A: There is a fixed number of built-in stock rules that can be simply turned on by the user. These rules usually provide minimal customization parameters, which limits flexibility, but also reduces complexity. For more information on stock rules, refer to the Geotab Product Guide.
Q: The system comes standard with the “Engine Fault Exception” rule. What does it do?
A: The Engine Fault Exception rule detects the engine’s fault/trouble codes. Some of the codes may also activate the check engine light, while others may not for minor or intermittent conditions. To see what exactly triggered the exception, open the Exception Report and examine the exception info column to determine the cause. For example, it could be the “Engine Coolant” info pointing to an issue with the vehicle’s coolant. Some other examples include:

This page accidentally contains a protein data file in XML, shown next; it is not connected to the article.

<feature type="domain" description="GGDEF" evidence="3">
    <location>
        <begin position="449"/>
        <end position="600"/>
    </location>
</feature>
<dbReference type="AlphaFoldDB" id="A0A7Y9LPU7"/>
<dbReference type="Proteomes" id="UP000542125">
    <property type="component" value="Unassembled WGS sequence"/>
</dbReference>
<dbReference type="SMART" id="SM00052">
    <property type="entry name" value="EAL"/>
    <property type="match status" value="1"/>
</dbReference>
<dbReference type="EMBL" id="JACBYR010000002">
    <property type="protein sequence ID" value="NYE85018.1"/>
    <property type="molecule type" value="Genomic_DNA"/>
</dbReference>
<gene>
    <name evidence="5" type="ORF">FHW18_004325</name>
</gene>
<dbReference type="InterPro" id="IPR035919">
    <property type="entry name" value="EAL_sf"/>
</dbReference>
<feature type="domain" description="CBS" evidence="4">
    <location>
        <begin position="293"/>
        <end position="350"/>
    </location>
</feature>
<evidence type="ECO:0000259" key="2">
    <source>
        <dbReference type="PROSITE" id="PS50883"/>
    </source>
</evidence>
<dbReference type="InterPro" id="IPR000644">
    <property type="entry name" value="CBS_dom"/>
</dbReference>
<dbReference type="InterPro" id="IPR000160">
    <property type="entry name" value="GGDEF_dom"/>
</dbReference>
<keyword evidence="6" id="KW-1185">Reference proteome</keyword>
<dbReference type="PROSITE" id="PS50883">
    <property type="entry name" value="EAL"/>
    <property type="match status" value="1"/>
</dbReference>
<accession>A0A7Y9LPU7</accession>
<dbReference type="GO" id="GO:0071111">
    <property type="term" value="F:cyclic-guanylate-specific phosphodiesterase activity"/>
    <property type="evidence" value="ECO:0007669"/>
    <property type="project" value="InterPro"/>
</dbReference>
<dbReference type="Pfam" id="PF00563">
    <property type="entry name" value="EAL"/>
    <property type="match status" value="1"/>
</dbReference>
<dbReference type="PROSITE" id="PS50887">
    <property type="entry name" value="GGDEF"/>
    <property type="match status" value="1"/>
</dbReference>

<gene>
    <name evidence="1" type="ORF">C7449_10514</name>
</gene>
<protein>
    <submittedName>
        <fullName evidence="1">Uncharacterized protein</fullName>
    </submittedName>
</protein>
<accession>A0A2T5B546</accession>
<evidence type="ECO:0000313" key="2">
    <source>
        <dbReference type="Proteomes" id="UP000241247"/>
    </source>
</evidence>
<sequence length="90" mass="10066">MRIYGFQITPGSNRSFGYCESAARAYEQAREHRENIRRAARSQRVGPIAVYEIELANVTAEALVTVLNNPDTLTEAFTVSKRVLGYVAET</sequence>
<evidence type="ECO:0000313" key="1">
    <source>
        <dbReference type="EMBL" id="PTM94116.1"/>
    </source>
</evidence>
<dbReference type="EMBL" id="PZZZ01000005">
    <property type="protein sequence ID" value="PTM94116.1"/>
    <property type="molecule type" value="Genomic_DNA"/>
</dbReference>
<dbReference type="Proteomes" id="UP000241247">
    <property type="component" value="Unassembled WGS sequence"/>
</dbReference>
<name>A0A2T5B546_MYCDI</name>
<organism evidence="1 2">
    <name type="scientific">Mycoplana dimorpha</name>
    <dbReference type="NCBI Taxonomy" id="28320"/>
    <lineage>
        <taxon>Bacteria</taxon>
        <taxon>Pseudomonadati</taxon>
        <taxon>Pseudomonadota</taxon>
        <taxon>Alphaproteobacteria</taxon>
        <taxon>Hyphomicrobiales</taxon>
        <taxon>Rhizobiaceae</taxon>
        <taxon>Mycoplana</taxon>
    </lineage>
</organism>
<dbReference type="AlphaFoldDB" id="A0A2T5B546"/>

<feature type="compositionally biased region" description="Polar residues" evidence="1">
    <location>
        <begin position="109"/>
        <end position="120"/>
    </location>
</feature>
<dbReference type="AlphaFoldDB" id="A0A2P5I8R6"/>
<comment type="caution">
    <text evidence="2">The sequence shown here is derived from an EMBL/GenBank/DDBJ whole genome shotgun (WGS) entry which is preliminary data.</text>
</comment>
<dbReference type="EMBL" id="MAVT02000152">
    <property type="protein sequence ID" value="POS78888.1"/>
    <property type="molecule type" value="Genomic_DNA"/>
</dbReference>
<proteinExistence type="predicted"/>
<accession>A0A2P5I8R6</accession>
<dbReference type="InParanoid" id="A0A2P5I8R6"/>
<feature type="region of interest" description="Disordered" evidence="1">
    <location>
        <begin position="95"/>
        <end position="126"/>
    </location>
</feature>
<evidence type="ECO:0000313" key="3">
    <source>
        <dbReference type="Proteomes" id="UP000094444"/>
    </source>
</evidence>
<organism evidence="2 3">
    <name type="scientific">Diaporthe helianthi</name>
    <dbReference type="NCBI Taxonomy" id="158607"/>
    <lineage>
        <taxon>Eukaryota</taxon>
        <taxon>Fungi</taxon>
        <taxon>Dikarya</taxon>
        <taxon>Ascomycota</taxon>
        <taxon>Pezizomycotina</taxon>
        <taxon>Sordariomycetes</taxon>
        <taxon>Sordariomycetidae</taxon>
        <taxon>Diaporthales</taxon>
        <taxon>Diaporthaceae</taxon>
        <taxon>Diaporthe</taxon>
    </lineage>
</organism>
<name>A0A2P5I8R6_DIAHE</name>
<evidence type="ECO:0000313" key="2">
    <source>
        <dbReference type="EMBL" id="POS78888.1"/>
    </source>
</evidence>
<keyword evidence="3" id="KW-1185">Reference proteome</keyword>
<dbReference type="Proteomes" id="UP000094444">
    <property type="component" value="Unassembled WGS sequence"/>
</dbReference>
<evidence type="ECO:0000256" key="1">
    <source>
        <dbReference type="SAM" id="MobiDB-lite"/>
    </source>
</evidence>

- Coolant level
- Device has been unplugged
- Engine oil pressure
- Engine oil temperature
- General vehicle warning light
Note that there is another stock rule called “Engine Light On” that is narrowly defined to only detect the state of the dashboard check engine light.
Q: What are custom rules?
A: Advanced MyGeotab users can add their own custom rules to better suit the needs of their organization. Customization of rules can be done by clicking on the “Conditions” tab in the rule editor. A great way to leap into the world of custom rules is to clone a few stock rules (see below).
From there, you can review the conditions that define the specific rule.
1 – In “plain English”:
2 – In the rule definition script:
Q: Can any given fleet management/reporting logic be translated into fleet management rules, in order to let the MyGeotab system do the leg work?
A: Not exactly. Even though the rules currently handle various business intelligence tasks, not every scenario is supported.